I was just sitting here, thinking about all the places I've been in my life. True, I've only been out of the country once (and that was only to Canada - even though I spent the first 30 years of my life an hour from Canada) but even so, I've been all over the U.S.
On this map, each black dot represents a state I've either lived in or visited. (It's hard to see the dots for CT, NJ and MD, but tiny states call for tiny dots. And I didn't bother with AK or HI because I've never been to either state.) Out of the forty contiguous states, I've been to twenty-nine. The longest stay was Michigan, of course. I grew up there. It's hard to pinpoint the shortest stay because several of the states were driven through on the way to somewhere else. For that, I guess I'd have to say Iowa because we just drove through the corner on our way from Missouri to Nebraska.
How's this relate to writing? Well, you see, because I've been all these places, I can picture them in my head easily. Any place I've been, I can write about better than if I just read about them. (Not that one has to travel to every place one writes about, but every little bit helps.) I didn't always live in BFE, CO and I wasn't always a stay-at-home, homeschooling housewife/unpubbed novelist. I used to travel all over the place, going to sales meetings and training seminars and national trade shows. I can tell you what the sun looks like coming up over the Wasatch Mtns or setting over the Gulf of Mexico. I can weave the smell of the boardwalk in Atlantic City for you, or let you listen to the sound of Lake Superior when it's getting ready to throw a tantrum or show you what Beale Street really looks like.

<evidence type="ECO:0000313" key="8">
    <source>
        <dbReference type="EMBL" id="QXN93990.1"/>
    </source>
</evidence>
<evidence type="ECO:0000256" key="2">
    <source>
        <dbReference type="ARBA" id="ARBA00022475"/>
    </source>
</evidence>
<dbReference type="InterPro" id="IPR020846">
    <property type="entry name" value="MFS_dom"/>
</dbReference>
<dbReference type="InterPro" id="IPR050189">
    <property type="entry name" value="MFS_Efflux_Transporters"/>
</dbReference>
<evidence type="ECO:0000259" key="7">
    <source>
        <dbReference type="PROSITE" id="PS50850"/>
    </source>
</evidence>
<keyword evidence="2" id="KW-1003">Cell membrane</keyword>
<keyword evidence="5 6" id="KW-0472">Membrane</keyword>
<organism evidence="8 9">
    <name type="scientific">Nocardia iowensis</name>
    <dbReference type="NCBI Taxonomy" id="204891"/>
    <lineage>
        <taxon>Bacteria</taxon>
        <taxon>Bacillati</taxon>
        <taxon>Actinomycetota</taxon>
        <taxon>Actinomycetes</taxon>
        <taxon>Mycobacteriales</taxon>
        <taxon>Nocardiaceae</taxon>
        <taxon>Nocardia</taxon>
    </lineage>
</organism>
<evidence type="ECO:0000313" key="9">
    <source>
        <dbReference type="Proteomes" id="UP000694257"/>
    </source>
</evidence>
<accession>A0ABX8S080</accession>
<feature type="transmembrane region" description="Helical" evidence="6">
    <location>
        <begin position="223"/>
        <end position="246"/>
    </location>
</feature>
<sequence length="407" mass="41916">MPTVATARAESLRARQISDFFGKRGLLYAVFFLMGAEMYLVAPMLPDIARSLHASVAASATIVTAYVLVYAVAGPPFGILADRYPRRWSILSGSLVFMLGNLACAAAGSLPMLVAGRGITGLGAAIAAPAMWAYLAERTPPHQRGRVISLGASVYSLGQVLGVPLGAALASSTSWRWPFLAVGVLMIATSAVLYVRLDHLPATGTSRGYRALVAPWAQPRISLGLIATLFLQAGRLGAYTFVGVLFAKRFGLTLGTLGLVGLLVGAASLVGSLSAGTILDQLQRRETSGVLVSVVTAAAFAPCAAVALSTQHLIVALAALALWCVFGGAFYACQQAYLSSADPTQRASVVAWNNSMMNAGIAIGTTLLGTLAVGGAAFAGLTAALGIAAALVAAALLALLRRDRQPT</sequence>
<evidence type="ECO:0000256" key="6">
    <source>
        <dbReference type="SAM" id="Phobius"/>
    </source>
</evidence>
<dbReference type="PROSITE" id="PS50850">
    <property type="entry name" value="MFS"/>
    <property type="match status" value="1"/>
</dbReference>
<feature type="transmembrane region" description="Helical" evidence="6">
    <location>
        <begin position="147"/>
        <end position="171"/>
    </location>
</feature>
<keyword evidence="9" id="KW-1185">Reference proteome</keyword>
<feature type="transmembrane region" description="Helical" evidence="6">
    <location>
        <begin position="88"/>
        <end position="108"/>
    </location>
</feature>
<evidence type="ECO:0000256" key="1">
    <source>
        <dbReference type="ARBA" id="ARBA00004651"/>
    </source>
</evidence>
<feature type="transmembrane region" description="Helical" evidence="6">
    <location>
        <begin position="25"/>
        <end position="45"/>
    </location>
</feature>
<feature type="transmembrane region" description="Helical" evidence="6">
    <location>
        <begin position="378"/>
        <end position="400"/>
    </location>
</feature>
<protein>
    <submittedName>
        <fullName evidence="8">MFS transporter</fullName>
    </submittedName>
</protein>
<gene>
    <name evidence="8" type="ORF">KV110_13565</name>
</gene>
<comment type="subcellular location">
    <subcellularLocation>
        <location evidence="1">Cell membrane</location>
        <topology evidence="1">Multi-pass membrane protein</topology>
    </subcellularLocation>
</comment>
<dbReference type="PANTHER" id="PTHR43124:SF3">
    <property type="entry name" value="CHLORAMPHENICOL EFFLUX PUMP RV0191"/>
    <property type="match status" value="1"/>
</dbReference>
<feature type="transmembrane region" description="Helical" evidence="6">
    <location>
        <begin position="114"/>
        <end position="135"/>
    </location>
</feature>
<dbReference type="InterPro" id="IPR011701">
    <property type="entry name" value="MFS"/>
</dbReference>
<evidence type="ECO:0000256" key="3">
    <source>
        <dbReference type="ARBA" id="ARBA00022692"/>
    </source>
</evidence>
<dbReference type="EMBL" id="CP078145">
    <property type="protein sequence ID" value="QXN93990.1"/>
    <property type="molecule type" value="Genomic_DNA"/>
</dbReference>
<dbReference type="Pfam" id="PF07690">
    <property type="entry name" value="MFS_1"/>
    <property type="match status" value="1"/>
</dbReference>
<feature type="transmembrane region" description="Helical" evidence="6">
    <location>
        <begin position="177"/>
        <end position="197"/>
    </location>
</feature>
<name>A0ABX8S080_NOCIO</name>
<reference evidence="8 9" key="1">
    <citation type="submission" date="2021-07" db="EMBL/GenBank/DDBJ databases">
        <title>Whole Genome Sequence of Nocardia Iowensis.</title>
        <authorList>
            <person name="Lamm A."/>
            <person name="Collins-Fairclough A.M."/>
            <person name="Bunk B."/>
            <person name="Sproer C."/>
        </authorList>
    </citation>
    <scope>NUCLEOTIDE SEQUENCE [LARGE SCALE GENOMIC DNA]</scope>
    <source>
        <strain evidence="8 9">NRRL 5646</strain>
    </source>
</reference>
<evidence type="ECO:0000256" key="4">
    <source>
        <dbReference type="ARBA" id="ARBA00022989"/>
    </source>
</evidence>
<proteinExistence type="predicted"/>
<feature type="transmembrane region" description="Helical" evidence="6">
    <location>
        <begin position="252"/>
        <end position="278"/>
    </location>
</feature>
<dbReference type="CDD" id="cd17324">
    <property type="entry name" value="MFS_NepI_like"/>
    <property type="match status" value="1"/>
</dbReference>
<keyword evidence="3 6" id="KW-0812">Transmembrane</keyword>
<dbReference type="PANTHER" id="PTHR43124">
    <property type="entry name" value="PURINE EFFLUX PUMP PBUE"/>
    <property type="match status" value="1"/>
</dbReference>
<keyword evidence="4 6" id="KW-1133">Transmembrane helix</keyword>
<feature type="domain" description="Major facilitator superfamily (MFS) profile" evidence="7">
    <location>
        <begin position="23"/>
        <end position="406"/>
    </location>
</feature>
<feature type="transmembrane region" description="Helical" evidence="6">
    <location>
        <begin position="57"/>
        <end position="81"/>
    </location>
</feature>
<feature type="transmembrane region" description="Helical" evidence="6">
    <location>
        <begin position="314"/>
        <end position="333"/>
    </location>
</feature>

The more you know, the better off your writing will be in the long run. Just because I'm stuck here in the wastelands, staring at the tumbleweeds as they pile high enough to cover some folks' windows and inhaling the stench of a hundred thousand cows, doesn't mean I'm stunted as a writer. It just means I'm taking a break from the outside world so I can write.
Of all the places I've been my favorites are probably the west side of the Upper Peninsula of Michigan, Cape San Blas in Florida, Rocky Mountain National Park, New York City, and Yellowstone/The Grand Tetons.
So, tell me where you've been. Any good places to visit once I venture back out in the world? I know I need to visit the west coast one of these days, and I've always wanted to get up into New England more. (The three days I spent in CT wasn't nearly enough, and it was a business trip, so not much in the way of site-seeing was done.)
Sunday Update - Week 25
4 hours ago